If you must travel over Thanksgiving, here is how to minimize your COVID-19 risk
A travel restriction is in place in California due to surging coronavirus cases, two weeks before the Thanksgiving holiday.
Determined to travel for Thanksgiving?
Doing so increases your risk of being exposed to the coronavirus and of possibly spreading it to others, experts warn. Nonetheless, millions of Americans are expected to take to the skies for the holiday. Although it marks a 48% decline from last year, AAA estimates that 2.4 million Americans will still travel by air for Thanksgiving. An additional 48 million people will travel by car, a 4% drop.
Health officials across the country are urging people to avoid nonessential travel.
“We’re actually recommending this Thanksgiving be a stay-at-home Thanksgiving,” said Barbara Ferrer, the L.A. County director of public health. “If you are going to travel, we do ask when you come back that you quarantine for 14 days.”
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Gov. Gavin Newsom echoed that plea on Friday, urging Californians to not travel out of state and to quarantine if they do.
“Travel increases your chance of getting and spreading COVID-19. Staying home is the best way to protect yourself and others from COVID-19,” the U.S. Centers for Disease Control and Prevention says on its website.
There’s reason to be concerned: Early this year in China, a large spike in travel around the Lunar New Year holiday accelerated the spread of the coronavirus throughout the country and beyond its borders.
Here in the U.S., coronavirus cases are rising significantly, at rates not seen previously in the pandemic. “The more cases at your destination, the more likely you are to get infected during travel and spread the virus to others when you return,” the CDC cautions.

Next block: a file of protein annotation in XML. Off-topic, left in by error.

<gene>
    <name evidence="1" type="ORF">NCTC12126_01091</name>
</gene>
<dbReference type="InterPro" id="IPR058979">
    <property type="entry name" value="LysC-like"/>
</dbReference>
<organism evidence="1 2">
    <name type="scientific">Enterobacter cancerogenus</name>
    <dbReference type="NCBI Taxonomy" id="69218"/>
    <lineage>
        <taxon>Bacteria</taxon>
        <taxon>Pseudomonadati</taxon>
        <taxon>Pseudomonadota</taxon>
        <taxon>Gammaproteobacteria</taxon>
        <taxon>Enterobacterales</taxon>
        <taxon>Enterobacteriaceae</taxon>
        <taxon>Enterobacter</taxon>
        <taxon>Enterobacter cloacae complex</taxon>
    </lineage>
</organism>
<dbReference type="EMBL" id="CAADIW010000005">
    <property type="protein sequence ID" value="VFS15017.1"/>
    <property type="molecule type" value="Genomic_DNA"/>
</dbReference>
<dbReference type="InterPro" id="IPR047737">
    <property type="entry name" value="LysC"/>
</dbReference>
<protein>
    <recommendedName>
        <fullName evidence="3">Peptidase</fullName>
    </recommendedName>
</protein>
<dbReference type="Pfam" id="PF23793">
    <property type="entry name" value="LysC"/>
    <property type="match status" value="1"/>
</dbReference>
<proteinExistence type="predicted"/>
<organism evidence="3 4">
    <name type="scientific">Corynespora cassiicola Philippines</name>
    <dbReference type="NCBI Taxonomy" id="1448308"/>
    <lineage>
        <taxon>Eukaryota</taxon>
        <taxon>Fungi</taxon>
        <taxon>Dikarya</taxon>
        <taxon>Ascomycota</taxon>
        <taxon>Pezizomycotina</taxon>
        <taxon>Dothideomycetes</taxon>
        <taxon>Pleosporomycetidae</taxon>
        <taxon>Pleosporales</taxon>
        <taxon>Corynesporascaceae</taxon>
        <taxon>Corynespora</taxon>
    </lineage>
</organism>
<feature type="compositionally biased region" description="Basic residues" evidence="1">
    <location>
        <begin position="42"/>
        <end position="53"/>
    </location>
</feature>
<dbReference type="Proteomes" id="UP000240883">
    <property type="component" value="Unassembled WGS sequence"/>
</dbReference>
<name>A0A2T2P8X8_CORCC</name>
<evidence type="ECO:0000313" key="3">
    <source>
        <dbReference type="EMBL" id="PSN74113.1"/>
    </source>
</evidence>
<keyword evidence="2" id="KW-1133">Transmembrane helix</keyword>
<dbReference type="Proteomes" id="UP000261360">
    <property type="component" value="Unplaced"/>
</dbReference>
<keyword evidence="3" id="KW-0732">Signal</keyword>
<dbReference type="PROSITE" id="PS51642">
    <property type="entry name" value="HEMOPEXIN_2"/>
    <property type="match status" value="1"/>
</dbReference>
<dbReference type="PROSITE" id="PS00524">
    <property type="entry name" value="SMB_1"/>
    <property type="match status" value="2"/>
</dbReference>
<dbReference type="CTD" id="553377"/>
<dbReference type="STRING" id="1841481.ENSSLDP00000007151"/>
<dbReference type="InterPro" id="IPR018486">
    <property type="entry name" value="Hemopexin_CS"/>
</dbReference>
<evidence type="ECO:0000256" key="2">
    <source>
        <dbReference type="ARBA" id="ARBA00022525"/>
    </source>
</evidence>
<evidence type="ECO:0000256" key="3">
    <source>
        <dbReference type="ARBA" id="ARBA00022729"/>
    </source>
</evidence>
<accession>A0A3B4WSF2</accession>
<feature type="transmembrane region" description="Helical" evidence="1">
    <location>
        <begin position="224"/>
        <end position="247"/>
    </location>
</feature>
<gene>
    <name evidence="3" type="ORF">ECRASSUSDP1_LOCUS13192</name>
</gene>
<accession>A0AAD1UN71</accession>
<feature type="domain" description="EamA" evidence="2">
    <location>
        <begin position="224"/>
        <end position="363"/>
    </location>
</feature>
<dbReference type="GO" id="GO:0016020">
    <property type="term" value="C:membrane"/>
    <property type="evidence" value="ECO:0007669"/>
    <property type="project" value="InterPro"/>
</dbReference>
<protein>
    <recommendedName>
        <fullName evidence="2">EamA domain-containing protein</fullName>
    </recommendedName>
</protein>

Airports, train stations and rest stops are places where people are at risk of being exposed to the virus and it can be difficult to stay six feet away from others, as health experts strongly recommend. At airports, for example, travelers must wait in security lines and gather at gates before boarding their planes.
Once on a plane, where you sit matters. “There’s actually research on this, believe it or not: You want to sit at the window,” Dr. George Rutherford, epidemiologist and infectious diseases expert at UC San Francisco, said during a recent campus town hall. “And you want to sit as far away from the toilets as much as possible, which would minimize how often you’re near passengers walking past you...You want to be as far away from that action as possible.”
Rutherford also recommended choosing airlines that are not selling the middle seats in rows to increase distancing between passengers. “I think that’s important,” he said.
“Most viruses and other germs do not spread easily on flights because of how air circulates and is filtered on airplanes,” the CDC says. “However, social distancing is difficult on crowded flights, and sitting within six feet of others, sometimes for hours, may increase your risk of getting COVID-19.”
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If you find yourself needing to take a taxi or rideshare, the CDC recommends to avoid riding with unmasked drivers or passengers; avoid touching surfaces; don’t accept free water bottles; sit as far as possible from the driver; and ask the driver to improve ventilation by opening the windows or setting the air ventilation system on non-recirculation mode, the agency said.